January 20, 2015
While debating Oscar nomination snubs has become an annual tradition, the criticism over this year’s list of nominees had to do with racial bias and a lack of diversity. Specifically, a film about civil rights activist Martin Luther King Jr. was nominated for Best Picture, but its female director and lead actor, both black, were surprisingly overlooked.
Yet few seemed to notice is that “Selma”, the film in question, is only the twelfth film directed by a woman to receive a Best Picture nomination in the 86 year history of the Academy Awards. On only four occasions has the filmmaker also been nominated for Best Director. And six of these movies were nominated during the last 10 years, pointing towards a positive trend for female helmers.
Also under represented in the Best Picture category at this year’s Oscars are hit movies. Sure, all of the nominees were successful, but only “American Sniper” earned big bucks at the box office. If only Legos were eligible to vote… maybe they’re film would have been nominated for Best Animated Feature.
Of course, we also cover the week’s top entertainment news stories including Barbara Streisand’s latest platinum album, Amazon’s move into theatrical film distribution and why James Cameron is delaying the “Avatar” sequels to 201.
June 21, 2010
On the weekend of June 11th the film “Unthinkable” starring Samuel L. Jackson and Michael Sheen rocketed up the Internet Movie Database’s MovieMeter. It wound up at number three beating out such new releases as “Get Him To The Greek” and “Shrek Forever After”. The funny thing is, this film wasn’t playing in theaters and at the time hadn’t even been released on DVD. A pristine pirated version however did leak online.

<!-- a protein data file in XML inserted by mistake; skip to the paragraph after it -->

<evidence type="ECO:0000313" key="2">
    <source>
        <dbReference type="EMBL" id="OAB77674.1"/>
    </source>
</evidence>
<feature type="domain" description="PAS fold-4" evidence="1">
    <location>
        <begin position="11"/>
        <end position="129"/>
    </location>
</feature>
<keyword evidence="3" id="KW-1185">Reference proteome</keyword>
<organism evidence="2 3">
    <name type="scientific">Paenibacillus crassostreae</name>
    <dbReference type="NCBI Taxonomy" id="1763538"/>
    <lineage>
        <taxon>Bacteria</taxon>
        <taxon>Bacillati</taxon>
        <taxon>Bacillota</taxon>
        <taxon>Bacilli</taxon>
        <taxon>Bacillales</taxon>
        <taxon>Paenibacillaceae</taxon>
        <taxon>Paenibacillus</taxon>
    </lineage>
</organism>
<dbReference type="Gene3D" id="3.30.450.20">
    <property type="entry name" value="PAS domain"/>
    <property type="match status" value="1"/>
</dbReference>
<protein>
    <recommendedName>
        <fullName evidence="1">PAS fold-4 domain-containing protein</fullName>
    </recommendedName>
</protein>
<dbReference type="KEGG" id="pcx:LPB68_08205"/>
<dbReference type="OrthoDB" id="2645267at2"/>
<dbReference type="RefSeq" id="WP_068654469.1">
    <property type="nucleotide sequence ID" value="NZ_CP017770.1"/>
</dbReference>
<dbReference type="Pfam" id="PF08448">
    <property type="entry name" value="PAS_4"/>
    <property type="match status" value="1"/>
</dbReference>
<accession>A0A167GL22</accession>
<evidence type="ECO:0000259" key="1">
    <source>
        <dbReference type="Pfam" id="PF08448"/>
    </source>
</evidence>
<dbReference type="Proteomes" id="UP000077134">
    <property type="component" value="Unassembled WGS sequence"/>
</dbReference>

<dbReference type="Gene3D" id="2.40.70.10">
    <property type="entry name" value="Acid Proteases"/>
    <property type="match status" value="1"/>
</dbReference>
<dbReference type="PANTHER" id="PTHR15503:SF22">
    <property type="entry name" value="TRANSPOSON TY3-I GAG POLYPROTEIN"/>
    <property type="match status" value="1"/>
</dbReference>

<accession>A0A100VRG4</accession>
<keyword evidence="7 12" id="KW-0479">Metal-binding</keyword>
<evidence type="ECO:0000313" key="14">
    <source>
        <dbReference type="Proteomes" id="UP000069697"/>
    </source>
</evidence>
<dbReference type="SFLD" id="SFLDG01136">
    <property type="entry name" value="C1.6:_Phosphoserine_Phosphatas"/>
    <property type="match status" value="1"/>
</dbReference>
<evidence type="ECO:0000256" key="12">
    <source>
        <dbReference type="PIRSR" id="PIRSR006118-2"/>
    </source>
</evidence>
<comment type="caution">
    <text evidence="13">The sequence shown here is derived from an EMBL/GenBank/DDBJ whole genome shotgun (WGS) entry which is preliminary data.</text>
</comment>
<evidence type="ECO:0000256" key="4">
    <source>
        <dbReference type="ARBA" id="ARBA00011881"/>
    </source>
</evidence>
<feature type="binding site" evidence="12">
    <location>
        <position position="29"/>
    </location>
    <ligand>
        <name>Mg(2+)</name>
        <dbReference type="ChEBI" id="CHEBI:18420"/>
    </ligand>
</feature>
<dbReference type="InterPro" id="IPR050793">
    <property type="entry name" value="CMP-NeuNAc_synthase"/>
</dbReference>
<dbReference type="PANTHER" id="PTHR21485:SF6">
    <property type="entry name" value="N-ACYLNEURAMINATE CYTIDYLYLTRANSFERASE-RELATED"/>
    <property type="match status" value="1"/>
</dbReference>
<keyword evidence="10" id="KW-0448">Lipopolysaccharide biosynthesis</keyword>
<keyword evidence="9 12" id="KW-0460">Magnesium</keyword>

Cotty Chubb, the producer of “Unthinkable”, joins us to discuss the film, whether the illegal version helped its recent release and ultimately how movie piracy is affecting the entertainment industry.
“Toy Story 3” didn’t have to worry about being pirated when it opened this weekend since most theaters were showing it in 3D. The film earned debuted in first place with a whopping $109 million. That makes it the most successful Pixar opening ever.
Piracy doesn’t seem to be affecting Michael Jackson’s estate either. In the year since the performer’s death his music and film work has earned nearly a billion dollars according to Billboard magazine.
September 28, 2009
When the Toronto Film Festival concluded last week only one of its official selections had been picked up for distribution. This touched off a string of articles and blog posts from the likes of Anne Thompson and Roger Ebert on the state of the independent film industry. One of the more interesting blog posts came from indie producer Ted Hope who has produced over 60 films in a career which spans three decades. He joins us on this week’s episode with independent film producer Christine Vachon.
Hope has worked with such filmmaker as Ang Lee, Michel Gondry, Hal Hartly, Todd Solondz, Ed Burns, Todd Field and Tamara Jenkins while producing films like “In The Bedroom”, “The Ice Storm”, “Eat Drink Man Woman”, “The Brother’s McMullen”, “American Splendor”, “21 Grams”, “Happiness” and “The Savages”. His production company This Is That has produced more than 17 films since it was founded in 2002.
Vachon has also produced an astounding number of indie films, including Todd Haynes’ “Poison” and “Far From Heaven”, Larry Clark’s “Kids”, John Cameron Mitchell’s “Hedwig and the Angry Inch”, Todd Solondz’s “Storytelling” and Kimberly Pierce’s “Boys Don’t Cry”. Along with Pamela Koffler, Vachon has been running the production company Killer Films for the 14 years. Read more